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Tuesday, 26 March 2013

Cost of Rushed Policies

The High Court last week ruled that former local government minister Nkandu Luo breached the rules of natural justice when she banned Tujilijili - leading to damages to be awarded to the 15 liquor companies:
"I award damages to the applicants for loss of verifiable stock or equipment which must be assessed by the learned Deputy Registrar of the High Court in the absence of agreement. In awarding these damages, I am satisfied that if this was a claim made in ordinary proceedings by way of writ, the applicants would have been awarded damages as a remedy for the losses..."
- Justice Sichinga

The ban remains but damages payment will now cost government huge sums of money. The 15 companies claimed to have employed around 1, 000 people directly. They said Luo's rushed decision left many people job losses, creditors lost their monies, and they lost business revenues. The big question is who else will now join the queue to sue Government? Lawyers will be studying the judgement carefully. She rushed her decision because she wielded much power because the law allowed her to use a statutory instrument which required little input from parliament.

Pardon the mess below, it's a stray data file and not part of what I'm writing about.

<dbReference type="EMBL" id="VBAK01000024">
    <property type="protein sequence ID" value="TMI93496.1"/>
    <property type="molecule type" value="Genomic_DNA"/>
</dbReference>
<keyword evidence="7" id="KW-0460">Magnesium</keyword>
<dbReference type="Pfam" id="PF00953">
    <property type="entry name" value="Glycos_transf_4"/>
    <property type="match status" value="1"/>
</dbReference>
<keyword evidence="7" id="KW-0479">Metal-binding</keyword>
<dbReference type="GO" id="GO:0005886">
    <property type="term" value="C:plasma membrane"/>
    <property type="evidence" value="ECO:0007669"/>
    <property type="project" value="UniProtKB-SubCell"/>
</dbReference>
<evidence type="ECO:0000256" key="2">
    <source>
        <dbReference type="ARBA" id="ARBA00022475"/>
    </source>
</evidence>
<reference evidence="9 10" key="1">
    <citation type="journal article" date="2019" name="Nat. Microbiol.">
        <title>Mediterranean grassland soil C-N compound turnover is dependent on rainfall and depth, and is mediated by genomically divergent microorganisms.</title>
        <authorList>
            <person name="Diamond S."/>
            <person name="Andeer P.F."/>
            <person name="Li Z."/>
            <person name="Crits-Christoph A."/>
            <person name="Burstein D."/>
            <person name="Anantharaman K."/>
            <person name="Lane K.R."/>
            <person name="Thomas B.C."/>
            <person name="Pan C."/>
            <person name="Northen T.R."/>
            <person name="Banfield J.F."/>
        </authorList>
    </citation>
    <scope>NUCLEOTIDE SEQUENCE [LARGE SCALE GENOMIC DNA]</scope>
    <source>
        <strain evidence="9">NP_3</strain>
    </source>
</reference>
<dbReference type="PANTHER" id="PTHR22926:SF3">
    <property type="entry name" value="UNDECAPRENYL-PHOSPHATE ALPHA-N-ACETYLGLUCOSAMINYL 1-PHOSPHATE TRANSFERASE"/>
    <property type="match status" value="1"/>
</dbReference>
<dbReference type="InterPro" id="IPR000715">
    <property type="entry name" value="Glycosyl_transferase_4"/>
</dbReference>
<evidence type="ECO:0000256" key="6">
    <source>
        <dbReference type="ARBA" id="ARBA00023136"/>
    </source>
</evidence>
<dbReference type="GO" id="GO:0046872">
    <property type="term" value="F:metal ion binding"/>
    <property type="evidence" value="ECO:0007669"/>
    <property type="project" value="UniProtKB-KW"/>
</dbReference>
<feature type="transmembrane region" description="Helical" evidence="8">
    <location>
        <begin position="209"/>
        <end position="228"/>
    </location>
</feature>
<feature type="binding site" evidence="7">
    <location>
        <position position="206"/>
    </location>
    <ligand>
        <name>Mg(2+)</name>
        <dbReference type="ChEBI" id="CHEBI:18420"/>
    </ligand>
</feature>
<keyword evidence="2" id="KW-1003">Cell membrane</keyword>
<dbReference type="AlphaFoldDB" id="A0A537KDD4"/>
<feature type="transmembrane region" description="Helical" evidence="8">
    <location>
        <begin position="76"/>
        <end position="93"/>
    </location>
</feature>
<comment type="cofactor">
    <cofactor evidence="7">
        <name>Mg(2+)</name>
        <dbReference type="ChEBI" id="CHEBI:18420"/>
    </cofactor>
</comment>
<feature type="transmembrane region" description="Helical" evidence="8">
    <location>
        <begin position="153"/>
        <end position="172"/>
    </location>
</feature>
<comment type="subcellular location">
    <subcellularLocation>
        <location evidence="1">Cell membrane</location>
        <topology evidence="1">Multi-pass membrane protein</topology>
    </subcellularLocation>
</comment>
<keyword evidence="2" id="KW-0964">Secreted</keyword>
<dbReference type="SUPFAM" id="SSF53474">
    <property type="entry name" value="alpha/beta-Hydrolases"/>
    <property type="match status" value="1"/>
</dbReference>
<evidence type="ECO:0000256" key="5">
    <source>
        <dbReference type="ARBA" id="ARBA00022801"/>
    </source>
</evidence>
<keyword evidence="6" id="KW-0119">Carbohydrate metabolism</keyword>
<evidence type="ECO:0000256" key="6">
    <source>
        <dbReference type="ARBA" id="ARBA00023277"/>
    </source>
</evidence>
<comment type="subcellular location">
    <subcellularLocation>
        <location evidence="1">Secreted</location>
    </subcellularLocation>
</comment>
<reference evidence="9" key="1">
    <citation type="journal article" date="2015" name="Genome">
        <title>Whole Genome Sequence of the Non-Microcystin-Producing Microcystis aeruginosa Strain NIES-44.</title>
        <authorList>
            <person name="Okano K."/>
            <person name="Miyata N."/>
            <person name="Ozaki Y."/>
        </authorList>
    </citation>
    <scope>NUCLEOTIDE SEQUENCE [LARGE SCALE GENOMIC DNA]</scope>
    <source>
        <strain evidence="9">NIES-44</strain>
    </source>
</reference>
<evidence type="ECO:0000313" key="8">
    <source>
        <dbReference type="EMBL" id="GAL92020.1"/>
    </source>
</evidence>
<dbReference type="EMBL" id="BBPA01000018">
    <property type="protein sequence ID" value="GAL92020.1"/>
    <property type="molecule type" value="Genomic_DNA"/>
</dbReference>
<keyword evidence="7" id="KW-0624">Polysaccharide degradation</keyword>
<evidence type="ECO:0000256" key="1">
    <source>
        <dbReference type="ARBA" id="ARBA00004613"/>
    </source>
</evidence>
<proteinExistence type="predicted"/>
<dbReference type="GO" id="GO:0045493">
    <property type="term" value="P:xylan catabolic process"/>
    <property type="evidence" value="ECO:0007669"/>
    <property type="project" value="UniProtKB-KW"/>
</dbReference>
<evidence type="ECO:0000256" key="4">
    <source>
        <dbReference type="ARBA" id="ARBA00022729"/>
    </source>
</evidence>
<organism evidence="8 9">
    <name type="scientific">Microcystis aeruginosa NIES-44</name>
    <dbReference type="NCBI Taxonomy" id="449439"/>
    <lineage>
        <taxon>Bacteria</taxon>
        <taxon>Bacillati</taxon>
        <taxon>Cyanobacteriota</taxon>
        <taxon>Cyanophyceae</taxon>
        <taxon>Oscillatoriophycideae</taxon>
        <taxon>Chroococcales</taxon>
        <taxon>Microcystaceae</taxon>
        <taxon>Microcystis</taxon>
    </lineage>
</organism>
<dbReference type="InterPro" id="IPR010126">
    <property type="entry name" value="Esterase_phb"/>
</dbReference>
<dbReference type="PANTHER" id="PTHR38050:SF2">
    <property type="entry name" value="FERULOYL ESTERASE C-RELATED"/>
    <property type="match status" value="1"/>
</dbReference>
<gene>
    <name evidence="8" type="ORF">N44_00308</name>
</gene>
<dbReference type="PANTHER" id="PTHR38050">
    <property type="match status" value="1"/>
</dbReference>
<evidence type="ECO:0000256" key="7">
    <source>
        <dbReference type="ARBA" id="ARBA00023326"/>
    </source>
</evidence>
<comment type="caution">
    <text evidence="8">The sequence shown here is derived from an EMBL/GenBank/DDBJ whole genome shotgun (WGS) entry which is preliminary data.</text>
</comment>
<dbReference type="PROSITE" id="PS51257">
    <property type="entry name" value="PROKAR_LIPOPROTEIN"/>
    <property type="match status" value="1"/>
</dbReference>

All of these issues (especially the large compensation cost to Government) could have been avoided had the ban come through with wider public debate and careful reasoning. It was the usual typical knee jerk policy  development that we have come to expect from Zambian politicians. Banning had some merit, but Luo's assessment was one dimensional and her policy execution was poor. She did not take on board broader questions such possibility of diversion to new drinks (new drinks have already replaced Tujilijili), criminal justice costs and  costs of litigation. The councils have also found it expensive to police the whole thing. 

Question : What can be done to ensure the government consults more on its decisions?

Copyright © Zambian Economist 2013

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